While sitting at a local bar, I notice a couple uniformed police approaching patrons. Soon they are at my table, explaining that they are doing a “study” on drunk driving. I oblige, if only because I believe that social studies are interesting—and important—in terms of understanding our societies. Yet, I cannot help but wonder what will the data be used for?

Preventing drunk driving is, of course, a good use of data. Yet so many studies are done daily—and without our knowledge—in which data is continually mined. Facebook is just the tip of the iceberg in this regard; indeed Facebook and Google have collected unimaginable amounts of data on millions of people worldwide. Given that this questionable form of surveillance has affected people all over the world—regardless of their race, gender, class, sexual orientation, or whatever other intersectional identity that the Social Justice Warriors might invent—one could say that we all are equal in the face of corporate surveillance.

And that is just why this form of surveillance should be resisted. There was uproar when Edward Snowden announced that the U.S. government’s National Security Agency was surveilling innocent citizens. There were even nationwide marches against gun control when the citizens felt that their lives were endangered. Yet there has been no major response to the illegal corporate surveillance of innocent individuals. Perhaps, this is because we have come to believe that what is “convenient” in the modern world is good; we are unable to recognize that it is—in actuality—a thinly-veiled form of social control. And it is a form of social control which unites us all, regardless of our “identities”.

The use of social media for advertising is nothing new, and it has become a major discussion among footballers who are looking to capitalize on new avenues for profit. While scrolling through my Instagram account I found two ads come up: both asked me (rhetorically) “summer vacation in Algeciras?”. The red flag, for me, was this sales pitch; after all, anyone who has ever heard of Algeciras will know that it is a gritty port town. The only reason for visiting Algeciras would be to get out of the city as soon as possible, en route to the North African coast. I had a hard time believing that this would be the only advertisement offered to Americans hoping to visit Spain. After all, weren’t Madrid, Barcelona, Bilbao, Granada or Sevilla more enticing tourist destinations? Of course they are…but this advertisement was tailored to me. I had been to Algeciras. Through social media—perhaps by crunching my data, sent via text or email—the system knew the places I visited and, indeed, those I would like to return to again.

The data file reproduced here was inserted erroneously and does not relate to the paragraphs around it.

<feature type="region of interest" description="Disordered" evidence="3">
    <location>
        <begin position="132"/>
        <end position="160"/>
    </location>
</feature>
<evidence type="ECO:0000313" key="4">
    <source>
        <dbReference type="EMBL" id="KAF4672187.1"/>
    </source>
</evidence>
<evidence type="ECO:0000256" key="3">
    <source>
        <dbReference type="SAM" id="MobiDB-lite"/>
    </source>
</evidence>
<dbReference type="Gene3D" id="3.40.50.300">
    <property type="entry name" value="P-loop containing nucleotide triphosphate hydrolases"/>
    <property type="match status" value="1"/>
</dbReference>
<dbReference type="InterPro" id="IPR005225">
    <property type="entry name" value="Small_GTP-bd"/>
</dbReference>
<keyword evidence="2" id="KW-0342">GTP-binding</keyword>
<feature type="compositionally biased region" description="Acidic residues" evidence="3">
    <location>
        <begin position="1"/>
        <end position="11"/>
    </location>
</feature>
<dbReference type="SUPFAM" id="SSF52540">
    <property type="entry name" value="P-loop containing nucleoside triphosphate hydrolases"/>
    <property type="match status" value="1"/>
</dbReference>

This is, of course, creepy. It is very creepy and it should make people uncomfortable that companies—not states, who are (at least ostensibly) beholden to the people—are watching individuals with the main goal of making money. Sadly, it seems that people are more content to go along with the status quo—like sheep—than they are willing to march against this postmodern form of surveillance. If this sounds absurd, it is because it is absurd.

For all the talk of “freedom” and “tolerance” that Silicon Valley (which has shown itself to be intolerant of American conservatives) spouts, shouldn’t they resist, rather than encourage, social control? Why should our travel—whether it be to Algeciras or anywhere else—be monitored? While we might regard internal passports as a remnant of the distant past (they were common in the soviet Union), we should be aware that this new electronic surveillance amounts to the same kind of social control. Our movements—domestic and international—are constantly being tracked. Perhaps the biggest threat to human freedom in the future is not state control, but corporate control. And this is one form of control which all of us, as humans, should be united in resisting.